The four rules of principled negotiation

Now that you know the starting point of the four propositions of principled negotiation, it’s time to learn something more about each of them. It’s important to note from the outset that these four elements are relevant from the beginning to the end of the negotiation process and should be taken into account during each of its three stages:

  • Analysis (the period when you diagnose the situation).
  • Planning (when you generate ideas and decide what to do).
  • Discussion itself (when you communicate back and forth with another side).

No. 1. Separate the people from the problem

A basic fact about negotiation (one that most people and relevant books seem to forget) is that you are dealing with human beings – not with abstract representatives of the “other side.” And human beings have egos, tend to be prejudiced, frequently confuse personal perceptions with reality, and are habitually incapable of interpreting what other people say in the way it is intended. 

Because of this, you have to pay attention to the people’s problem at all times and stages. Otherwise, you might end up discussing a relationship instead of a problem. Just think of all the ways a simple factual statement such as “our bank account is low” or “the kitchen is a mess” has been understood as a personal attack and has kickstarted a vicious argument! To find your way around most human-related negotiating issues and become adept in the skill of separating the people from the problem, it is useful to think in terms of three basic categories: perception, emotion, and communication.

  1. Perception. “Understanding the other side’s thinking,” writes Fisher and Ury, “is not simply a useful activity that will help you solve your problem. Their thinking is the problem.” In other words, many problems lie not in objective reality, but in people’s heads, and they can only be overcome by understanding the other side’s point of view. So, in negotiations, start a discussion of each other’s perception. Instead of looking for a reason to blame the other one for your problem, look for opportunities to act inconsistently with their perceptions of yourself. Finally, be sure to make your proposals consistent with their values and allow them to “save face” before others.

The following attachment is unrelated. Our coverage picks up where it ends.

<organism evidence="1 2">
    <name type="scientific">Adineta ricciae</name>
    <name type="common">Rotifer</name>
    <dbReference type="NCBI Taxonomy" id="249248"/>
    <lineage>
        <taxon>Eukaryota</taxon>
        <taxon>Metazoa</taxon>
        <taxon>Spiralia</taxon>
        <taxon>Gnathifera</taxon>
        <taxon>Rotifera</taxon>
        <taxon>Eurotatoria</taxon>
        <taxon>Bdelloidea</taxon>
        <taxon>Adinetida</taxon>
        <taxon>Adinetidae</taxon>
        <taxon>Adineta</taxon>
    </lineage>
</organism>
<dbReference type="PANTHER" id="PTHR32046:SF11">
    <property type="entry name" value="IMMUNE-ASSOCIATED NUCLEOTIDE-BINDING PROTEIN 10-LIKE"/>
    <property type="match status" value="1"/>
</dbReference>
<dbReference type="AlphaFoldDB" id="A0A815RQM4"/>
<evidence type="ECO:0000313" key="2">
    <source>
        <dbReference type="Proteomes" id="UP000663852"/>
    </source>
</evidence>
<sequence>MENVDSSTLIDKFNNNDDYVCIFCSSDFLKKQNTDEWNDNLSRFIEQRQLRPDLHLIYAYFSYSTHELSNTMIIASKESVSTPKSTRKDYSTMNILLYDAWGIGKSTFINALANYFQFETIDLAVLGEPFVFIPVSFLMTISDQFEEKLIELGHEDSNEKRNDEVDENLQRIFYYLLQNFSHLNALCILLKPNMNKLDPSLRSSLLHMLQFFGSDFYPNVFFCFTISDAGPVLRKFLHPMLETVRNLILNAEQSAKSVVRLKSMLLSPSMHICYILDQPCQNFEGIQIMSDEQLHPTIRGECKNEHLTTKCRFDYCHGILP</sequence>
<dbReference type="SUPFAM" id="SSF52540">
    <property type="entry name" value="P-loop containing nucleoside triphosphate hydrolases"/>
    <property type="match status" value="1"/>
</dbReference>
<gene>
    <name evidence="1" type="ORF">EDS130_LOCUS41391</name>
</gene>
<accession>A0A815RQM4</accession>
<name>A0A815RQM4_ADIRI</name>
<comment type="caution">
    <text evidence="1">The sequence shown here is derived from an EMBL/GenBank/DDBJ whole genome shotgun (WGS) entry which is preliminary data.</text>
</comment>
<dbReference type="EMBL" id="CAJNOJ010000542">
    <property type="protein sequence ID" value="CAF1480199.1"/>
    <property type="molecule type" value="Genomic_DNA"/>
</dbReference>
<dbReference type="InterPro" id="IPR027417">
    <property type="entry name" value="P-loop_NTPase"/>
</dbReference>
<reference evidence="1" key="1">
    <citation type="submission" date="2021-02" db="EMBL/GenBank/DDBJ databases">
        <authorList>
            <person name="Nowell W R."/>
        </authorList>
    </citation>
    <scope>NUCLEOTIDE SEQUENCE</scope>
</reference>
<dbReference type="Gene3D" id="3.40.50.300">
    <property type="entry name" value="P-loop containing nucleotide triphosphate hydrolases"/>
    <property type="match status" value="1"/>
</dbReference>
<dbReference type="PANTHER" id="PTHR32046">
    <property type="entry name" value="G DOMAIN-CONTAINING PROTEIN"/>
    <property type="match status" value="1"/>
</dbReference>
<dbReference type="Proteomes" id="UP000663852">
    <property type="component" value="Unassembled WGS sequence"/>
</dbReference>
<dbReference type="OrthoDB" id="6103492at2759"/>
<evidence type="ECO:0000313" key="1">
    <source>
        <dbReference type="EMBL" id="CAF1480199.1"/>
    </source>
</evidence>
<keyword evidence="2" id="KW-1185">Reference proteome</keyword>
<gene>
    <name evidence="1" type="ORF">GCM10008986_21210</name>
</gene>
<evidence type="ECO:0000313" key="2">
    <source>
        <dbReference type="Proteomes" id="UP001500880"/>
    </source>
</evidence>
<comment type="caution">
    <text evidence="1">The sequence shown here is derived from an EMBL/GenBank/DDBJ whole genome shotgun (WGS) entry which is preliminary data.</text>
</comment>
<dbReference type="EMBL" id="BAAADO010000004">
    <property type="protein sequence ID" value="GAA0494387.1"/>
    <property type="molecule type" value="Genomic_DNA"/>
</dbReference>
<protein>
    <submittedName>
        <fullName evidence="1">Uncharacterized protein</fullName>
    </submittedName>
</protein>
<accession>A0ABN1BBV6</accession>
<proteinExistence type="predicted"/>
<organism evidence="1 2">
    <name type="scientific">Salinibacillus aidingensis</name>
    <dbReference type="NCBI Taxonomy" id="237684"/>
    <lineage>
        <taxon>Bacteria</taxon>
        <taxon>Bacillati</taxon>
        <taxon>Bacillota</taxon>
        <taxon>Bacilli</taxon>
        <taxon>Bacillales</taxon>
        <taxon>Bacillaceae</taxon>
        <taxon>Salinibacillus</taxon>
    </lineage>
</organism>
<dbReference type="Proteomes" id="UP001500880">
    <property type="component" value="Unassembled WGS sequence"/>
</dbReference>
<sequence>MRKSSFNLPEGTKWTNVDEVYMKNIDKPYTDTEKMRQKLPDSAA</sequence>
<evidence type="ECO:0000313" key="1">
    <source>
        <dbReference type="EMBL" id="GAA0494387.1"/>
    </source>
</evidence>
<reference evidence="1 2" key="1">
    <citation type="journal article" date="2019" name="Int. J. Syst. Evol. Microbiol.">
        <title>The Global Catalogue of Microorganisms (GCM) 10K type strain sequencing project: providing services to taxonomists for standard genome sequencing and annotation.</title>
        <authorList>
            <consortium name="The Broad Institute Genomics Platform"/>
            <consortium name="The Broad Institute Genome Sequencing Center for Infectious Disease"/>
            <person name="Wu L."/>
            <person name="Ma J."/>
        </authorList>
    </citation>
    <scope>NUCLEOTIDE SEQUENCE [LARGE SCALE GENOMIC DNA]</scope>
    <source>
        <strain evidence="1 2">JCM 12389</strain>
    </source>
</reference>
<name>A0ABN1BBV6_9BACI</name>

2. Emotion. Emotions are often more important than talking in negotiations – particularly in bitter disputes. So, it is of vital importance to first understand and recognize them. To encourage the other side to share them with you, make your emotions explicit, and acknowledge all of them as legitimate. Allow the other side to let off steam and don’t react instinctively to emotional outbursts. If possible, use symbolic gestures: as any lover knows, sometimes a rose is worth a thousand words.
  3. Communication. There are three big problems in communication: not talking clearly enough, not listening hard enough, and (often willfully) misunderstanding or misinterpreting the other side’s words. To deal with these shortcomings, you need to learn to listen actively and acknowledge what is being said by the other out loud. As for yourself, speak to be understood – about yourself and for a purpose.

No. 2. Focus on interests, not positions

Consider this story. Two men are quarreling in a library: one wants the window next to them closed, and the other open. They can’t reach a compromise over how much of it to leave it open, and, after some lengthy bickering, some of the other readers call the librarian. She asks one why he wants the window open: “To get some fresh air.” She asks the other why he wants it closed: “To avoid the draft.” A few moments later, she comes up with a solution: she opens wide a window in the next room, bringing in fresh air without a draft.

This story is typical of most negotiations – instead of being about the underlying interests, they are about positions. There is a big difference between the two: interests, by definition, are what really defines the problem and what lies hidden behind a negotiator’s position. “The basic problem in a negotiation,” suggest Fisher and Ury, “lies not in conflicting positions, but in the conflict between each side’s needs, desires, concerns, and fears.”

To discover the other party’s interests, ask yourself why and why not. “Why” puts you in the other side’s shoes and lets you understand their basic concerns; “why not” lets you think about why they have chosen their current position instead of some other. In searching for the basic interests that govern someone’s declared position, look particularly for those “bedrock concerns which motivate all people,” our basic human needs: security, wellbeing, a sense of belonging, recognition, control over one’s life. “If you can take care of such basic needs, you increase the chance both of reaching agreement and, if an agreement is reached, of the other side’s keeping to it.”